There Is No Food Security Without Food Safety
At the First International Food Safety Conference in Addis Ababa, being held February 12-13, food safety and security experts agreed that food safety is everyone's issue: there can be no food security without food safety. More than 700 delegates are attending the conference, organized by the African Union, the Food and Agriculture Organization, the World Health Organization and the World Trade Organization.
The main goal of this conference is to bring together high-level actors from government (including ministers of agriculture, health and trade) and non-governmental organizations (including scientific experts, consumer representatives, food producers, civil society and the private sector) from both developed and developing countries to address current and future challenges to global food safety and strengthen commitment and international collaboration to improve global food safety, especially in developing countries.
The conference includes sessions on: a) the burden of foodborne diseases; b) climate change and safe food systems; c) food safety and science, innovation and digital transformation; d) the benefits of investing in sustainable food safety systems; and f) empowering consumers to make healthy choices. This conference will be followed by the International Forum on Food Safety and Trade, organized by FAO, WHO and WTO in Geneva on April 23-24, 2019.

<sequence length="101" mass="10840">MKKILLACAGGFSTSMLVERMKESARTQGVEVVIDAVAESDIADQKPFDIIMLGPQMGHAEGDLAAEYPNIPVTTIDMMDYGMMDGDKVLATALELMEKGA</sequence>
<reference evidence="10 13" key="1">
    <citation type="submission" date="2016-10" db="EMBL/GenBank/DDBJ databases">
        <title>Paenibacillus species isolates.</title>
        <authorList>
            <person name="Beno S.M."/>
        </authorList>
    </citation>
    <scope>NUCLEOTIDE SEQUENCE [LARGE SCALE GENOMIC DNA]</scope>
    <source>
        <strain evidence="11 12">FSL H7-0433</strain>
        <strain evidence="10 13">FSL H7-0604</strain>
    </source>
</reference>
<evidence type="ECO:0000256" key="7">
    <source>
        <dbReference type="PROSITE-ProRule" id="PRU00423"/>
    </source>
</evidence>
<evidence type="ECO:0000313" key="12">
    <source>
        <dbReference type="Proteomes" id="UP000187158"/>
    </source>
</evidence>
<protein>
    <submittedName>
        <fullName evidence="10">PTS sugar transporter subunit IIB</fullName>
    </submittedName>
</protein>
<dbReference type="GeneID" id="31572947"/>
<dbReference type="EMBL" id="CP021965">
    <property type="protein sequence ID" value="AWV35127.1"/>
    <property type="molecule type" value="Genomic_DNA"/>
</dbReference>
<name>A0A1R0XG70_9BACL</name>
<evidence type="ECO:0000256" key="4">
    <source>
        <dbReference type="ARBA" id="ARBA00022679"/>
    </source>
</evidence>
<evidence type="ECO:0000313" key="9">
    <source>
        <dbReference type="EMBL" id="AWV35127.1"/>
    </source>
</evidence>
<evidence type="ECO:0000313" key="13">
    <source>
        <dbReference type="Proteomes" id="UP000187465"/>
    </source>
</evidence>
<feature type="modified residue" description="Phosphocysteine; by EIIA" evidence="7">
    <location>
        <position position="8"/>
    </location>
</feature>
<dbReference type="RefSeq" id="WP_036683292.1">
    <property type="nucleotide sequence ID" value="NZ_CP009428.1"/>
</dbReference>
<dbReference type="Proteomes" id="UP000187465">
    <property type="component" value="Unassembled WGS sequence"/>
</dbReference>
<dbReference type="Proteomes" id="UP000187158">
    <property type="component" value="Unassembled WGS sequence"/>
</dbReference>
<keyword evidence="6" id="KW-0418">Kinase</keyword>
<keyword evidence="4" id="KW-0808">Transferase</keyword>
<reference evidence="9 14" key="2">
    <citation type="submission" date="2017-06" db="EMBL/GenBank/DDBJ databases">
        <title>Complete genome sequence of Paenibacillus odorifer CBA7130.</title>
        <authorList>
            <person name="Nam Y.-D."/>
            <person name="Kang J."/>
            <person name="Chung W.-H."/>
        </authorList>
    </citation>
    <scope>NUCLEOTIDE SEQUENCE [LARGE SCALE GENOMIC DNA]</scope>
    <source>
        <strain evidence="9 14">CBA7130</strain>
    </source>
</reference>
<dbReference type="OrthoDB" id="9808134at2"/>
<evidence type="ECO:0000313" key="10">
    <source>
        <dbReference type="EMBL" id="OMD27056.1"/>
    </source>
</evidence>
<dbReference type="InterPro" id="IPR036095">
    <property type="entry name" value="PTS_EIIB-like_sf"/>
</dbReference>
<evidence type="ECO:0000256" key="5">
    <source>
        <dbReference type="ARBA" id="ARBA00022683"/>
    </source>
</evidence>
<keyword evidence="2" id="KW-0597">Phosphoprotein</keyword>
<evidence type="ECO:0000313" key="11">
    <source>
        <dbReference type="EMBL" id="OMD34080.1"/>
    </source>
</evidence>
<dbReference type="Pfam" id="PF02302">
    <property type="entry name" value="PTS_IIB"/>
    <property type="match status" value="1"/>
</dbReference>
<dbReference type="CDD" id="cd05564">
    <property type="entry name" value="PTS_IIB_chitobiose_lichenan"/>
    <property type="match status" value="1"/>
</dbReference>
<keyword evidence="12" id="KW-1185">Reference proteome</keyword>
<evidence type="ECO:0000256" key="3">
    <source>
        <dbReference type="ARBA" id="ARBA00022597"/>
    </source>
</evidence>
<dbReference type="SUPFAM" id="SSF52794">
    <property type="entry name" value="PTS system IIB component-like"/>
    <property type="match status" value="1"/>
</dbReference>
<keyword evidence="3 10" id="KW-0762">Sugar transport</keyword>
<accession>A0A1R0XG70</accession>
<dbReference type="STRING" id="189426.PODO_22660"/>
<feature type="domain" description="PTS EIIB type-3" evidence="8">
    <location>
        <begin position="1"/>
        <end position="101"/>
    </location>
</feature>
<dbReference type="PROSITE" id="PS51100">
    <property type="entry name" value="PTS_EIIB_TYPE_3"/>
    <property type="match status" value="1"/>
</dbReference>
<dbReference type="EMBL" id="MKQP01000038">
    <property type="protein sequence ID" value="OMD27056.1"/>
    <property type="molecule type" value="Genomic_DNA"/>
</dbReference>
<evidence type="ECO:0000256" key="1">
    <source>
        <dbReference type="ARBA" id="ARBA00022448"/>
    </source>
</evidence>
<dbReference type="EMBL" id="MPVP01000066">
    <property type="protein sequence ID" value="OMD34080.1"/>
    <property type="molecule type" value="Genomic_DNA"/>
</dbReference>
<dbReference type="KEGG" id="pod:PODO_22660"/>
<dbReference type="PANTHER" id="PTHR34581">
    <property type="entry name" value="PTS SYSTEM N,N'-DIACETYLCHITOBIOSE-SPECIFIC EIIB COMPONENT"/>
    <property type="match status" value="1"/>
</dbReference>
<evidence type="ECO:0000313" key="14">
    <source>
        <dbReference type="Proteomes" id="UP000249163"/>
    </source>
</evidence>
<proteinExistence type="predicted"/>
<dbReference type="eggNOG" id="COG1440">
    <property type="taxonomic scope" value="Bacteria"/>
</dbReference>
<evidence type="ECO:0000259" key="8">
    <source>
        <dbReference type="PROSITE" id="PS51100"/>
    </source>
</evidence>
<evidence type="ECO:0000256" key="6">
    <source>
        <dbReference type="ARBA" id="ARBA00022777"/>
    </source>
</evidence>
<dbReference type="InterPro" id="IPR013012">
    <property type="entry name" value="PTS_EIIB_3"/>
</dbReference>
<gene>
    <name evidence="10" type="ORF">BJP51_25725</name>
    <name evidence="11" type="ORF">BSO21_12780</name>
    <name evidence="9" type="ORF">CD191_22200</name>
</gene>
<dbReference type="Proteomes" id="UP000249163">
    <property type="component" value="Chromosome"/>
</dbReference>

According to WHO, foodborne diseases (caused by bacteria, viruses, parasites and toxic chemicals) have high negative impacts on global human health, with 600 million people getting sick and 420,000 people dying from unsafe food every year. Those statistics are similar to most dangerous diseases including malaria, AIDS, etc. About 98 percent of the burden falls to developing countries, affecting vulnerable and marginalized people, especially children under five years of age. In addition to the health burden, foodborne diseases have huge economic costs. According to the World Bank, the total cost of foodborne disease in developing countries is about $110 billion per year ($95.2 billion for productivity losses and $15 billion for treating foodborne illnesses).
More food safety conferences are needed where international food safety experts can discuss challenges and opportunities for global food safety systems.